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Microbial degradation of poultry feather biomass in a constructed bioreactor and application of hydrolysate as bioenhancer to vegetable crops

  • Ranjit Gurav
  • Virdhaval Nalavade
  • Chetan Aware
  • Govind Vyavahare
  • Shashi Kant Bhatia
  • Yung-Hun Yang
  • Vishwas Bapat
  • Jyoti JadhavEmail author
Research Article
  • 55 Downloads

Abstract

Bioconversion of recalcitrant keratinous biomass is one of the greatest ways to utilize products of feather hydrolysis and recycle them into bionetwork. Present study revealed 87% degradation of poultry feathers within 48 h in a constructed bioreactor using Chryseobacterium sp. RBT. The resulting feather hydrolysate (FH) was rich in soluble protein (3.56 ± 0.18 mg/ml), amino acids (3.83 ± 0.20 mg/ml), and macro and micro nutrients like N (8.0302%), P (0.3876%), K (0.5532%), Cu (0.0684%), Mg (0.8078%), Mn (0.2001%), Ca (0.4832%), Zn (0.0442%), and Fe (0.0330%). HPTLC analysis of FH revealed presence of tryptophan, cysteine, methionine, phenylalanine, glycine, valine, tyrosine, lysine, leucine, and serine as the primary amino acids. Field studies were conducted to apply FH as the bioenhancer to commercially important crops like brinjal and chilli through root drenching (20%, v/v). FH showed positive impact on the growth and development of plants along with early flowering and improved crop yield. In addition, nutritional quality of brinjal and chilli in terms of protein, amino acids, reducing sugars, phenolics, flavonoids, and antioxidant was elevated. Therefore, promotion and utility of by-products generated in feather degradation would be an effective strategy focusing on sustainable agricultural practices and problems associated with the waste management.

Keywords

Antioxidants Bioreactor Chryseobacterium sp. RBT Poultry feathers Root drenching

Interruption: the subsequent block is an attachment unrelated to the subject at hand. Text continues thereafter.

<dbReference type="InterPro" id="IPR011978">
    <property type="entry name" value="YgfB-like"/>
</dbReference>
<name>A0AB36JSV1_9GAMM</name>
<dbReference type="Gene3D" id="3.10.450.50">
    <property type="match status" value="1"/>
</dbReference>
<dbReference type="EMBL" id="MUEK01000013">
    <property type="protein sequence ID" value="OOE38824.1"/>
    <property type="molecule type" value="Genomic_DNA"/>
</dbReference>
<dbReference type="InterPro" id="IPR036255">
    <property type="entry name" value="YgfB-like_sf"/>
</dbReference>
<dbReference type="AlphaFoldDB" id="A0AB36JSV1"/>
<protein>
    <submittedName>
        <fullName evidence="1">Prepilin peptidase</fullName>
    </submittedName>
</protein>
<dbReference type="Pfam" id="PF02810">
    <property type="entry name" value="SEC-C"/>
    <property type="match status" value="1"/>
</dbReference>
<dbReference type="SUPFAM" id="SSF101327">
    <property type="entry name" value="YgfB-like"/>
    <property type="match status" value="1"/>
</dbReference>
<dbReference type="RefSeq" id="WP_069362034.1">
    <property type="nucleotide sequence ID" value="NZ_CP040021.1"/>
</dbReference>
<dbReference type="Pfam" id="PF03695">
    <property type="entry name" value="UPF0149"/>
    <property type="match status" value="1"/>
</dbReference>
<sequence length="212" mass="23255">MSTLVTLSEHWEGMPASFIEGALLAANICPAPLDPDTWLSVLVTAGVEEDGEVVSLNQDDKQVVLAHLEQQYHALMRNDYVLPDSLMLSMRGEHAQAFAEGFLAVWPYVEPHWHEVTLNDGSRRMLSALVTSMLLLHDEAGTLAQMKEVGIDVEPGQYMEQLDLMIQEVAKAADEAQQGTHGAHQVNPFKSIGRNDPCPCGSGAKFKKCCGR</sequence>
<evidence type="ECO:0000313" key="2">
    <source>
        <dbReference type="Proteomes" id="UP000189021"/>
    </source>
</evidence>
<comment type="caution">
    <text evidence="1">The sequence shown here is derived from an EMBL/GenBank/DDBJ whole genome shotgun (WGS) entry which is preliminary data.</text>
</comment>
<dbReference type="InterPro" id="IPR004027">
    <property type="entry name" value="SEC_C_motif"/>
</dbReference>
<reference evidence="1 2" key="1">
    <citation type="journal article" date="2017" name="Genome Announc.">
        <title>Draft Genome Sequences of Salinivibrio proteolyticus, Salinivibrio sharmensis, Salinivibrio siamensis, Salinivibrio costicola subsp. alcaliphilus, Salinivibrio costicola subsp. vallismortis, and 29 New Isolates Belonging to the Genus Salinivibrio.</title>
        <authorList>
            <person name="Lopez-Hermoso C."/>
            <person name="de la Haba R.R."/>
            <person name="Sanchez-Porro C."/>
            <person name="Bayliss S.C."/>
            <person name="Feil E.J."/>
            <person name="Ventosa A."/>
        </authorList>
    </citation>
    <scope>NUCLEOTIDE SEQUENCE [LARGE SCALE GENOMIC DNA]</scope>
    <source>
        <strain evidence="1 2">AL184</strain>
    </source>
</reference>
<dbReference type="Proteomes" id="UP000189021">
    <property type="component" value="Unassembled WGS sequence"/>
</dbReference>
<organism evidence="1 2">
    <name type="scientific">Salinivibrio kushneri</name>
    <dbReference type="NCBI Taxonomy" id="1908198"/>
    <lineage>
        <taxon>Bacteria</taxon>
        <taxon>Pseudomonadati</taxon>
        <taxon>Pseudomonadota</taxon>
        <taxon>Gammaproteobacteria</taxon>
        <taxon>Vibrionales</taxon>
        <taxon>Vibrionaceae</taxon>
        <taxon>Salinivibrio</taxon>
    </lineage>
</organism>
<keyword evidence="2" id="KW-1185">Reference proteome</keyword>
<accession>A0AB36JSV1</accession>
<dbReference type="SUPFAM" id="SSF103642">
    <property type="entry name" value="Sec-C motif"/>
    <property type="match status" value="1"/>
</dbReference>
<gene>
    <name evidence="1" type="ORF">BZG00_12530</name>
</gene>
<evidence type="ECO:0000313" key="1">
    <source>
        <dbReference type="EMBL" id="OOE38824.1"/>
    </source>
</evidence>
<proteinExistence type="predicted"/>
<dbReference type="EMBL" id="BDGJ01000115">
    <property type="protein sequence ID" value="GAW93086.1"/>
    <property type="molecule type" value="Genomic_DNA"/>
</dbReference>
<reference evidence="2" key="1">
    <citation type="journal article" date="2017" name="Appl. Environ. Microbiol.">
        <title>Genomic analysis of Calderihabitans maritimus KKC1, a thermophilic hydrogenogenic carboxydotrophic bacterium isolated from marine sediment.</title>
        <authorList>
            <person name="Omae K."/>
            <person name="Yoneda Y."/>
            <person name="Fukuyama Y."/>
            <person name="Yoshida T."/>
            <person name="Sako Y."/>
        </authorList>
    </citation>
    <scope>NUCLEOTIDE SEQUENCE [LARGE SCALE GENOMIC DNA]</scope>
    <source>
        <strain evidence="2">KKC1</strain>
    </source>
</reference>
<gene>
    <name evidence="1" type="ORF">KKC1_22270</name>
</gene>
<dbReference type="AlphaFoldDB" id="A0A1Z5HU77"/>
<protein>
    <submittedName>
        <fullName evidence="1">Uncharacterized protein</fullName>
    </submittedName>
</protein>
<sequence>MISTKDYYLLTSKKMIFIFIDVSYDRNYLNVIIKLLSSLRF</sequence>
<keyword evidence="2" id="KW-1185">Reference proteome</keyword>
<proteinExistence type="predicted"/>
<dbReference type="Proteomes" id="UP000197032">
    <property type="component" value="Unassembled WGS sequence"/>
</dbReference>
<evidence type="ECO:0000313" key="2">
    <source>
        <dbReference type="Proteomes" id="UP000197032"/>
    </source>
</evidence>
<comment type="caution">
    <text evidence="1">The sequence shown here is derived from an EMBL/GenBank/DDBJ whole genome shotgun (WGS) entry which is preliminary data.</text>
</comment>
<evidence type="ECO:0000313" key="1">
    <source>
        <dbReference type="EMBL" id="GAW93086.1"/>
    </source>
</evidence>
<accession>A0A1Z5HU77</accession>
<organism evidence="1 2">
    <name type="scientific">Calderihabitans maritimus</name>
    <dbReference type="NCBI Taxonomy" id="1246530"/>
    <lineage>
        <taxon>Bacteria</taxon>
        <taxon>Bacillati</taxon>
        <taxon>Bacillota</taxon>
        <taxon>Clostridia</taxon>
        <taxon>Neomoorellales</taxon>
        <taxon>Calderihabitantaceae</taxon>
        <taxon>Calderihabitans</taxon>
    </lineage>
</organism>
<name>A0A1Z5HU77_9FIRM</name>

Notes

Funding information

R. Gurav wishes to acknowledge Konkuk University, Seoul, Republic of Korea, for providing financial support under KU-Brain Pool Programme 2019. This work was partly supported by Research Program to solve social issues of the National Research Foundation of Korea (NRF) funded by the Ministry of Science and ICT (2017M3A9E4077234) and National Research Foundation of Korea (NRF)(NRF-2015M1A5A1037196 and NRF-2019R1F1A1058805). In addition, this work was also supported by polar academic program (PAP, PE18900). R. Gurav also extends gratitude towards Science and Engineering Research Board (SERB), New Delhi, India, for proving research funding under Fastrack Young Scientist Scheme (SB/YS/LS-165/2014). Department of Biotechnology (DBT), New Delhi, is also acknowledged for DBT-SUK-IPLS program (BT/PR4572/INF/22/147). Authors would also like to thanks Microbial Carbohydrate Resource Bank (MCRB, Seoul, Korea) for financial support. 

Supplementary material

11356_2019_6536_MOESM1_ESM.docx (374 kb)
ESM 1 (DOCX 374 kb)

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Copyright information

© Springer-Verlag GmbH Germany, part of Springer Nature 2019

Authors and Affiliations

  • Ranjit Gurav
    • 1
  • Virdhaval Nalavade
    • 2
  • Chetan Aware
    • 2
  • Govind Vyavahare
    • 2
  • Shashi Kant Bhatia
    • 1
  • Yung-Hun Yang
    • 1
  • Vishwas Bapat
    • 2
  • Jyoti Jadhav
    • 2
    Email author
  1. 1.Department of Biological Engineering, College of EngineeringKonkuk UniversitySeoulRepublic of Korea
  2. 2.Department of BiotechnologyShivaji UniversityKolhapurIndia

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